I didn’t mean to. Really, I didn’t.
It just sort of happened.
A little over a year ago, I was quite the regular on Facebook. I posted a lot, shared a lot, commented on a lot, participated in several various groups, and so on.
Then came the realization that I’m an Aspie (Asperger’s) and the desire to meet others.
Faith in humanity restored! Score. 😉
I ended up on Twitter in July. Suddenly I had something I’d never had before: a group of friends! Lots of them. Very cool people.
The thing is, Twitter moves fast. And as Ferris Bueller said, “if you don’t stop to look around once in a while, you might miss it.”
Well, tweak that to say, “if you don’t check in constantly, you’ll miss stuff.”
And I didn’t want to miss stuff.
The multitasker I am not, so as I migrated over to Twitter, my Facebook activity took a serious nosedive.
Twitter is fun and all, and it was funner yet before The Drama. I won’t rehash the gory details here, but let’s just say that it has become a source of sour memories that are still forming stable scars where regular tissue once was.
Despite the fact that the conflict (which lasted two and a half months) is now over, everyone has gone on their separate and varyingly-merry ways, the hurricane winds have died down, and the ocean of life has become calmer and more placid once again, I still find myself treading more carefully than I had expected I would.
I find myself hanging out more here, on WordPress. The people here are more varied, interesting, and down-to-earth. They’re the type who don’t have the time, patience, or stomach for most other social media.
The personality type I find here on WordPress suits me just fine. I’ve encountered very little drama on WordPress. The little spurts here and there are few and far between, and can easily be blocked, dealt with, ignored, and forgotten. Wordpress is like a little archipelago, where each individual is somewhat isolated, although not in a lonely way. Deep bonds and strong alliances form, but they seem to be less obvious and less prone to cliques, bullying, or trolling.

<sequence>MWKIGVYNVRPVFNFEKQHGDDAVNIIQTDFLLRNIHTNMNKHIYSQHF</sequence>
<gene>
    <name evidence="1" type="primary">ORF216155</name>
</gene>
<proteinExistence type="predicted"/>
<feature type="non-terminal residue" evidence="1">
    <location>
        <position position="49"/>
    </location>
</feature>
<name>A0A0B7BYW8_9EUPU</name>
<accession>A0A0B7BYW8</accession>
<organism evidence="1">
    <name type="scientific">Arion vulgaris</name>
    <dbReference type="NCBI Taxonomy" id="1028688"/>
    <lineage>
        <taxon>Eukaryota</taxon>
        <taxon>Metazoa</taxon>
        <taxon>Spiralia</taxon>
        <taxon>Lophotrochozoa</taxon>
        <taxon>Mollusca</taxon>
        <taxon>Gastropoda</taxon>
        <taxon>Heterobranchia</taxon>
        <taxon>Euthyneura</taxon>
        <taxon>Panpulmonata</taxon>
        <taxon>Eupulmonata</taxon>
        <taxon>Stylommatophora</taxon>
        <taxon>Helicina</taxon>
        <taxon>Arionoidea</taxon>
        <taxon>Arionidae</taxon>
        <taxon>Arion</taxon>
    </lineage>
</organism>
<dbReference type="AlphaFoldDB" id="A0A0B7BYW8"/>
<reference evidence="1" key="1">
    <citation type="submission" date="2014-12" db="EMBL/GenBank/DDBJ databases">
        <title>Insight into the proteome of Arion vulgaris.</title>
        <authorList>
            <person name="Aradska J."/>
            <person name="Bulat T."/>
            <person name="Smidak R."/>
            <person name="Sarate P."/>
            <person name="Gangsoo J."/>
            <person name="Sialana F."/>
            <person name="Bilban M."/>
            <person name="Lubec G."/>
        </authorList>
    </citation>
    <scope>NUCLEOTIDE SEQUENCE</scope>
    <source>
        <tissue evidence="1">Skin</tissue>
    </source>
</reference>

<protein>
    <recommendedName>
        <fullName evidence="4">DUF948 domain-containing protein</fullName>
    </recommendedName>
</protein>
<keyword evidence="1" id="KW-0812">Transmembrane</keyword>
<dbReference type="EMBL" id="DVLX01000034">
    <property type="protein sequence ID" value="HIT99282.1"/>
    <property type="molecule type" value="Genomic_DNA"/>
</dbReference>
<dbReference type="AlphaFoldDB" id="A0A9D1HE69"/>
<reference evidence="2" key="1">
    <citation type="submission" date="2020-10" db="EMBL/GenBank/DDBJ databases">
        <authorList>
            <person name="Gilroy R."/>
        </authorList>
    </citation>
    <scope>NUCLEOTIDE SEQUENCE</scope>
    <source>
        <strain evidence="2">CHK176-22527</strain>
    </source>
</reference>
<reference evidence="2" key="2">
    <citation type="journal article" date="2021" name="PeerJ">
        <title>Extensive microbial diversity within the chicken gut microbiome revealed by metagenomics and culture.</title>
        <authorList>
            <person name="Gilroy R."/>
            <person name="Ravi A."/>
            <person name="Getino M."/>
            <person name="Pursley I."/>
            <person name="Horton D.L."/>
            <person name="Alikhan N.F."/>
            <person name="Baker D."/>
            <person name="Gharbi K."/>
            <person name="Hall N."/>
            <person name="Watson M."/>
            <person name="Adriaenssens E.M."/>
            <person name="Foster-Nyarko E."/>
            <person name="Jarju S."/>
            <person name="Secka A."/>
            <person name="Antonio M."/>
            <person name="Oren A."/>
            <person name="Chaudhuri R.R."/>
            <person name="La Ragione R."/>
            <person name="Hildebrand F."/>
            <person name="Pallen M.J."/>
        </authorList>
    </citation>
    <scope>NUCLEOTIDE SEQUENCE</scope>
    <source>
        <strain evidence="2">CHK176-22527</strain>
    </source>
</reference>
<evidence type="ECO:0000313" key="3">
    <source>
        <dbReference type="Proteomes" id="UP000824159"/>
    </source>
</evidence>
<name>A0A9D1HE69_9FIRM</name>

Sure, trolls do exist on WordPress, and trolling happens; but they’re likely to get little support, because after all, if they’re going to troll someone’s blog, their comments are going to be read primarily by the blog author and some of the people who read and/or follow that blog, most of whom are probably doing so because, oh, I don’t know, they like the author and what they have to say? Wordpress doesn’t have “friends” lists or status updates that all congregate and aggregate on some central news feed or multi-member group, or threaded discussions anywhere other than on people’s blogs, which is like the author’s domain, their territory, and so most people tend to behave themselves.
There was a time when I tried to pull away from Facebook but couldn’t really do it. I really did try, I made a concerted effort, but I just wasn’t successful. I wondered if I’d ever be able to do it, or if I’d be “stuck” on there forever, feeling compelled to log in and check up on everyone.
Then something similar happened on Twitter, only on a much larger, faster-moving scale, with people (most of whom were) of like minds. I wondered what would come of my involvement with Twitter, how much work I wasn’t going to get done because I had spent too much time there.
Well, I guess both questions have been answered, at least for the time being, and as far as I can see, which is far, but not infinite.
I think I’ll hang out here for a while almost exclusively, though. This is actually my longest-running social media platform (more than eight years now, and counting). I’m certainly not going anywhere, and the water is warmer. Wordpress is a much more compatible environment for me.
Most of the coolest people I know on Twitter, I had actually met here on WordPress first anyway.
I still maintain my accounts on both platforms, and I have no plans to do away with either of them. I don’t want to lose contact with anyone on either platform. But the potential for volatility still leaves me gun shy; Twitter is too rapid and too visible, and people follow for the wrong reasons and trying to keep up with so many people can be a bit of a daunting task. And although I mentioned groups before as a possible bad thing, they can be a good thing, too; I do feel their absence when I would like to talk in a smaller, private, and more intimate group, without having to resort to the group chat feature of the clunky direct message component.
I still make appearances from time to time, but it’s not nearly what it was. I have re-appropriated social media (besides WordPress, which I don’t consider to be in the same class as the “true-blue” social media, such as Facebook and Twitter) to the short stretch of time every few days that I think it should have been for me all along.